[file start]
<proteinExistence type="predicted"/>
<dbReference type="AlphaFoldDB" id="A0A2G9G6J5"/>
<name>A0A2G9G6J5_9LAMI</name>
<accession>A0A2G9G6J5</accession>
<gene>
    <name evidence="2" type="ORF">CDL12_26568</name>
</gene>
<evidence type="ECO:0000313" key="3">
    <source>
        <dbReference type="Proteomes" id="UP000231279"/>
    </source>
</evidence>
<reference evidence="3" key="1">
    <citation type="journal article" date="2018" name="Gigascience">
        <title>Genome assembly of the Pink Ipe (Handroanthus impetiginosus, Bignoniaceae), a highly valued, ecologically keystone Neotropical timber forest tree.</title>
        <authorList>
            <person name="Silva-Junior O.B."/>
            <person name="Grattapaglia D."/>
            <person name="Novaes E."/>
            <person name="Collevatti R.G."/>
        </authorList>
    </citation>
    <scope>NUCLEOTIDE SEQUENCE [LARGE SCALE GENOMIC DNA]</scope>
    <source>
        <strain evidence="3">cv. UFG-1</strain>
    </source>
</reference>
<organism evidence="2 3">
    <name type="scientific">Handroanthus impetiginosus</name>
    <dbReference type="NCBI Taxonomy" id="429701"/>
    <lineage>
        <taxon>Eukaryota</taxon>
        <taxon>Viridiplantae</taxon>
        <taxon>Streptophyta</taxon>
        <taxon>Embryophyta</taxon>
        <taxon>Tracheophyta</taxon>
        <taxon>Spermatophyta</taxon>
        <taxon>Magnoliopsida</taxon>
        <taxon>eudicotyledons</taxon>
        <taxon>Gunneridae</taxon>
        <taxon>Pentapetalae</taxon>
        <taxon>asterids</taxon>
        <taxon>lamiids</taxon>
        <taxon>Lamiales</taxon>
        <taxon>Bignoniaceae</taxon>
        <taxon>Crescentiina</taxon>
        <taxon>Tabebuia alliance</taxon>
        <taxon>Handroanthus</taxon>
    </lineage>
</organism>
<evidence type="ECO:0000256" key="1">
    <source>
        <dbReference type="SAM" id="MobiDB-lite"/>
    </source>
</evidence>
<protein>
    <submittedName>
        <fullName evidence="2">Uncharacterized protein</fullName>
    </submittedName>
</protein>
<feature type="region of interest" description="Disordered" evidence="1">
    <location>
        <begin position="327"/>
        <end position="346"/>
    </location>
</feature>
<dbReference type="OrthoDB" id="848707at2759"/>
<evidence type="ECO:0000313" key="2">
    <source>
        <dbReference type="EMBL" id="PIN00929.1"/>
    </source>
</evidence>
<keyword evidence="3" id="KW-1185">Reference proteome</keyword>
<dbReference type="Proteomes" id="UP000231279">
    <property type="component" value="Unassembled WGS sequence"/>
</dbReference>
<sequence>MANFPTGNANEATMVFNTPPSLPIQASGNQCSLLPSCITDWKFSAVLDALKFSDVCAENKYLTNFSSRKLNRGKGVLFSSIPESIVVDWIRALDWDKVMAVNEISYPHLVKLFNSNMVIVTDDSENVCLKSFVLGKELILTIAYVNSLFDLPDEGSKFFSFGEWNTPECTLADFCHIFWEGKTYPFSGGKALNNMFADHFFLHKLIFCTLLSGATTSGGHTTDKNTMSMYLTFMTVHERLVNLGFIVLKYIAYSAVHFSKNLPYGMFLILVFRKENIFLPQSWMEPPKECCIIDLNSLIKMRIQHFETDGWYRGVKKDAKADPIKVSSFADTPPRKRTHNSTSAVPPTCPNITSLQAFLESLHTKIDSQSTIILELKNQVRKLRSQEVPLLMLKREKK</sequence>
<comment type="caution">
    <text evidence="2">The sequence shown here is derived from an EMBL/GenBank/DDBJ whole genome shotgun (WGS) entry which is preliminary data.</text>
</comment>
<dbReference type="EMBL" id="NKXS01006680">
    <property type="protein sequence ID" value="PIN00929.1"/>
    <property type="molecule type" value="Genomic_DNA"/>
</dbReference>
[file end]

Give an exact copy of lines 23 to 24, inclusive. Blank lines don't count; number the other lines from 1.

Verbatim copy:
    <scope>NUCLEOTIDE SEQUENCE [LARGE SCALE GENOMIC DNA]</scope>
    <source>